Scientists issue warning as biggest solar storm in nearly 20 years could cause phone and internet blackout today

The National Oceanic and Atmospheric Administration (NOAA) has issued a warning about potential technological disruptions due to a ‘severe’ solar storm. This alert follows the convergence of two significant sunspots and the release of multiple solar flares, two of which have been identified as X-class, the most intense category.

These flares, termed coronal mass ejections (CMEs), are expanding as they journey through space and are anticipated to reach Earth late today (May 10) or early tomorrow. With the merging of the sunspots, NOAA elevated its geomagnetic solar storm watch from level 3, which is considered ‘moderate’, to level 4, classified as ‘severe’.

The agency emphasized the rarity of this ‘severe’ level, stating, “This is an unusual event.” NOAA’s Space Weather Prediction Center (SWPC), a division of the National Weather Service, is closely monitoring the sun following a series of solar flares and CMEs that began on May 8. Forecasters have issued a Severe (G4) Geomagnetic Storm Watch for Friday evening.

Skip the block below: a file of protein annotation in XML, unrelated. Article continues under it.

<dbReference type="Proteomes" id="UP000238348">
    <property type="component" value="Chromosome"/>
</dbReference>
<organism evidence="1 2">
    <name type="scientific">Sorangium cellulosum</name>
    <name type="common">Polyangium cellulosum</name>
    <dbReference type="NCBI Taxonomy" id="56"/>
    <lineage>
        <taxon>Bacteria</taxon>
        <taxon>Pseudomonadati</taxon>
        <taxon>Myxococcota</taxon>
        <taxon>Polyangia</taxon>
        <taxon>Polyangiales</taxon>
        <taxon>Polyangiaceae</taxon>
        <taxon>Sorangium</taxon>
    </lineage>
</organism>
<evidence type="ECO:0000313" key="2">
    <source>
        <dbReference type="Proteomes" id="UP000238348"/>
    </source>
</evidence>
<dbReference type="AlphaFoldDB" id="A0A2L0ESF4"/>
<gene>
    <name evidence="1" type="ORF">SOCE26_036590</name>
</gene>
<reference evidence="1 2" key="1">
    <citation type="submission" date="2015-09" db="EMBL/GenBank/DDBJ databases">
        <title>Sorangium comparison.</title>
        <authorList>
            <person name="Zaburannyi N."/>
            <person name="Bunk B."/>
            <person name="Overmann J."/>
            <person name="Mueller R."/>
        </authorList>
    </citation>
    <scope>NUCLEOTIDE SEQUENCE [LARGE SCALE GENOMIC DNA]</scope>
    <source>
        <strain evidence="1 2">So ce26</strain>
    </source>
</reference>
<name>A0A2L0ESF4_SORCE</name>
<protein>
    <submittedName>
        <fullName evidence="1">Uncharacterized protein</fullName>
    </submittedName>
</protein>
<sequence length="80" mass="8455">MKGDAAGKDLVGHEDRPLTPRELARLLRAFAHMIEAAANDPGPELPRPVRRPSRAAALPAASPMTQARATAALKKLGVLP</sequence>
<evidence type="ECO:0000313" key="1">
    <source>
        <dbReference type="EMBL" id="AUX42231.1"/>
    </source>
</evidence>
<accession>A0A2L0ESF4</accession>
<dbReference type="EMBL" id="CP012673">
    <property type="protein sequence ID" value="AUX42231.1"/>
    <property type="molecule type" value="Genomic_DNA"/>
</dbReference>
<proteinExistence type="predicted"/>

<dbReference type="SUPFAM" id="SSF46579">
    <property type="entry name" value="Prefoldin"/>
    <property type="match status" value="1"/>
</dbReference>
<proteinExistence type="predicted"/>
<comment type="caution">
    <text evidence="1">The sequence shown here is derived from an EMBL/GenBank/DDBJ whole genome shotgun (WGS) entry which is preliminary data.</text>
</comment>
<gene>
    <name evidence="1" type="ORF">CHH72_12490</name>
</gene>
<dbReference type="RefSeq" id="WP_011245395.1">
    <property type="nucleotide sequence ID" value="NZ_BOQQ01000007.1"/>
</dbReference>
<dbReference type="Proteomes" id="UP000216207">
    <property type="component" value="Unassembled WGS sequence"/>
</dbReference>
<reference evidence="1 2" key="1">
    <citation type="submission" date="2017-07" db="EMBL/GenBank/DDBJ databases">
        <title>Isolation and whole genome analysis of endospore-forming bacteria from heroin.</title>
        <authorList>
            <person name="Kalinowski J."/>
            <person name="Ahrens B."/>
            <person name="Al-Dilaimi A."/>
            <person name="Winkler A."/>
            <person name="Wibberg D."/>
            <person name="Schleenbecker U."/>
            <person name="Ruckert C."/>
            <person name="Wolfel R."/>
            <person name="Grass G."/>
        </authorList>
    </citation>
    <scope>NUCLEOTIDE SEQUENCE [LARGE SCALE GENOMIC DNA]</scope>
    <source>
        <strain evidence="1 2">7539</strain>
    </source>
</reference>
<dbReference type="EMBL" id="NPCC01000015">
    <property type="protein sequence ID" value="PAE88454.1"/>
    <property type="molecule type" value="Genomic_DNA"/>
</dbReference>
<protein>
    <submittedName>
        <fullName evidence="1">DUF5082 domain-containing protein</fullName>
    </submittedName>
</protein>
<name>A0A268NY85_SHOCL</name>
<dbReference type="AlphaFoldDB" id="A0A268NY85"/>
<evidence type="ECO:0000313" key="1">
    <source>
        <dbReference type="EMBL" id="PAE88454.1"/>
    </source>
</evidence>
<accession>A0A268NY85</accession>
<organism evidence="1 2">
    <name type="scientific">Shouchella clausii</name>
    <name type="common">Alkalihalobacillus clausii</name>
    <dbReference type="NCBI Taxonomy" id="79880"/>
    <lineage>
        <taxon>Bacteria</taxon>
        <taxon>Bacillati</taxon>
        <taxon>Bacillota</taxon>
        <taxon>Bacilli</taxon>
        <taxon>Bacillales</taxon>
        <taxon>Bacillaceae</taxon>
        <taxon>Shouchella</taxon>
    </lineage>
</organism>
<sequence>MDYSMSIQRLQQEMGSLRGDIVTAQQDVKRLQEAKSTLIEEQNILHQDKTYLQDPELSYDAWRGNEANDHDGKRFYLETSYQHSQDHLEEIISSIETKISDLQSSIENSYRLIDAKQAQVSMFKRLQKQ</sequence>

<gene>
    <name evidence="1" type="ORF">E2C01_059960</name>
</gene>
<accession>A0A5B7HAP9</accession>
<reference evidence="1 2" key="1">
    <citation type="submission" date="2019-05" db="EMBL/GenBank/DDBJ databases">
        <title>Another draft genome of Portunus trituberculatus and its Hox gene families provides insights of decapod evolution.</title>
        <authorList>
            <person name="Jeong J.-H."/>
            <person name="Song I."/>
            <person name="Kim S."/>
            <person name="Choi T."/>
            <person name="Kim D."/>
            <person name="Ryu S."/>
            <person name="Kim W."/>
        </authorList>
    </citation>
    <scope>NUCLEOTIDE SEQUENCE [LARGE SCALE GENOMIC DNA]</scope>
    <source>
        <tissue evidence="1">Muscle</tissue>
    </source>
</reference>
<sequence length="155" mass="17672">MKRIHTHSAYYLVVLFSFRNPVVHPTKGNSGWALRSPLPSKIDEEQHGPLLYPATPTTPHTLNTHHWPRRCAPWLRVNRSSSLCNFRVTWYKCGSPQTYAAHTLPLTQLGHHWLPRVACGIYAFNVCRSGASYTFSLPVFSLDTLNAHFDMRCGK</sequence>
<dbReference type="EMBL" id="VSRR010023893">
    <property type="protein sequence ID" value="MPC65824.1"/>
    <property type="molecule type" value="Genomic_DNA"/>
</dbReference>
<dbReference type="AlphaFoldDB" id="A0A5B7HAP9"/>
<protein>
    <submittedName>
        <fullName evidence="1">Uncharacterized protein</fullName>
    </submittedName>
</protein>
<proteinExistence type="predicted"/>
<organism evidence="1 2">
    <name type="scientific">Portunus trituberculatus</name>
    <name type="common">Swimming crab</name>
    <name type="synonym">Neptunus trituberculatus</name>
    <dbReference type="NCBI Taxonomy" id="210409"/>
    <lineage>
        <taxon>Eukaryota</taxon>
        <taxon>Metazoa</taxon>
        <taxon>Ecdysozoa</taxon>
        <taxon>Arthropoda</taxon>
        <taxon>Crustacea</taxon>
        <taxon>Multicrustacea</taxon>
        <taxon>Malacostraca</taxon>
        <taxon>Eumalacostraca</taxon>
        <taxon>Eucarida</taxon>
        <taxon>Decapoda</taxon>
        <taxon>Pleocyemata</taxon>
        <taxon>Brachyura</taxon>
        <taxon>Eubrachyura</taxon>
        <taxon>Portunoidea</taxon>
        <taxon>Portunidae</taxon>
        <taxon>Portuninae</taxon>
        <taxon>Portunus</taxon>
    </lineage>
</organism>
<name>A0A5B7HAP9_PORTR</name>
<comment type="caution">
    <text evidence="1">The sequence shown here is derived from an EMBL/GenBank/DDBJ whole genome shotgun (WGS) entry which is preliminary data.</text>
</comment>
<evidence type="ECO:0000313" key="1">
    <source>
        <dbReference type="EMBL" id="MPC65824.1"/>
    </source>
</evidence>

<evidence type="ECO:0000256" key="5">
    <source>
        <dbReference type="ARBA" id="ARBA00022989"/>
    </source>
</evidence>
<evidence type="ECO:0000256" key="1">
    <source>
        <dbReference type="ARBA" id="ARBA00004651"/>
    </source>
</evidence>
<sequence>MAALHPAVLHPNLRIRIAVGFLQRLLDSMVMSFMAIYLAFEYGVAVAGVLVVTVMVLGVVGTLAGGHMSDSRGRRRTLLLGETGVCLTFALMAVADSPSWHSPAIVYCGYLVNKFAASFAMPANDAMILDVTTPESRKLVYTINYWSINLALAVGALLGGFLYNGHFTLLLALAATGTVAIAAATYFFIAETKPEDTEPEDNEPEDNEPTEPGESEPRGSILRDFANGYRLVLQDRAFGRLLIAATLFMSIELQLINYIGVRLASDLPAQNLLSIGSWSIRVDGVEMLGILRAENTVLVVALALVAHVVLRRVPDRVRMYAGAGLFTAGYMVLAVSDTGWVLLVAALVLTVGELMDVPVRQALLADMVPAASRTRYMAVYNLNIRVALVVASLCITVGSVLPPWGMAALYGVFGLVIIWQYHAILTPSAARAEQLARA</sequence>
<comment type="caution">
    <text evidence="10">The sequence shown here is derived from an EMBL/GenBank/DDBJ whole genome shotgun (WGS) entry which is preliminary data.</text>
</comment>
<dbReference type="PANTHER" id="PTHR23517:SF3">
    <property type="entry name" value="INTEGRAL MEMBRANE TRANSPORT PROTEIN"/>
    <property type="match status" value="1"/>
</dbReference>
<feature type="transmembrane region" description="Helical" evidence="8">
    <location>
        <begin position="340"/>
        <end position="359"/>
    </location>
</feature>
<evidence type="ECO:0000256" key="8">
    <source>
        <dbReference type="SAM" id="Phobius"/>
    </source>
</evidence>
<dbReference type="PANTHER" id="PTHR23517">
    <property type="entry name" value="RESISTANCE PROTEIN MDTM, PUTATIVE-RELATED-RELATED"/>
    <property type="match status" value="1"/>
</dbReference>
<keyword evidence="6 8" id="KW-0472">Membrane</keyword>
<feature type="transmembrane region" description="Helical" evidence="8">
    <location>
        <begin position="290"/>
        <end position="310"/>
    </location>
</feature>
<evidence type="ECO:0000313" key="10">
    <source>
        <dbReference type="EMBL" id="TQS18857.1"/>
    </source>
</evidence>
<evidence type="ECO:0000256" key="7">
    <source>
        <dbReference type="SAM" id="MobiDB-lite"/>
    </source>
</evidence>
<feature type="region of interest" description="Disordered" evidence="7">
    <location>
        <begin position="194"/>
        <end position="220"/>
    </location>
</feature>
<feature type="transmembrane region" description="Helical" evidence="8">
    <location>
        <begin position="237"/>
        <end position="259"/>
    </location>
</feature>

The last time such a watch was categorized as ‘severe’ was in January 2005. The Space Weather Prediction Center reported, “These two sunspot clusters are magnetically complex and much larger than Earth. Together they have been the source of frequent M-class flares (minor to moderate).” The combined sunspot region, designated as RGN 3664, continues to expand and increase in magnetic complexity, posing a higher risk of heightened solar flare activity.

Potential impacts of the CMEs range from the appearance of the northern lights to disruptions in high-frequency radio, satellite communication, and GPS systems, including increased range error. Power system irregularities could also trigger false alarms on security devices.

Professor Peter Becker, from George Mason University, has previously clarified that typically, we can detect the flash of a coronal mass ejection (CME) from Earth about 18-24 hours before the particles reach our planet and begin affecting Earth’s magnetic field.

During the peak strength of the solar storm, blackouts and disruptions could endure for several hours. However, they may persist at a lower intensity throughout the weekend.

Although the storm might impact technology, geomagnetic storms are generally not hazardous to humans.

In the event of technological disruptions, residents may have the opportunity to observe the Northern Lights in various regions of Canada and the United States, including North Dakota, South Dakota, Idaho, Maine, Michigan, Minnesota, Montana, New Hampshire, New York, Vermont, Washington, and Wisconsin.

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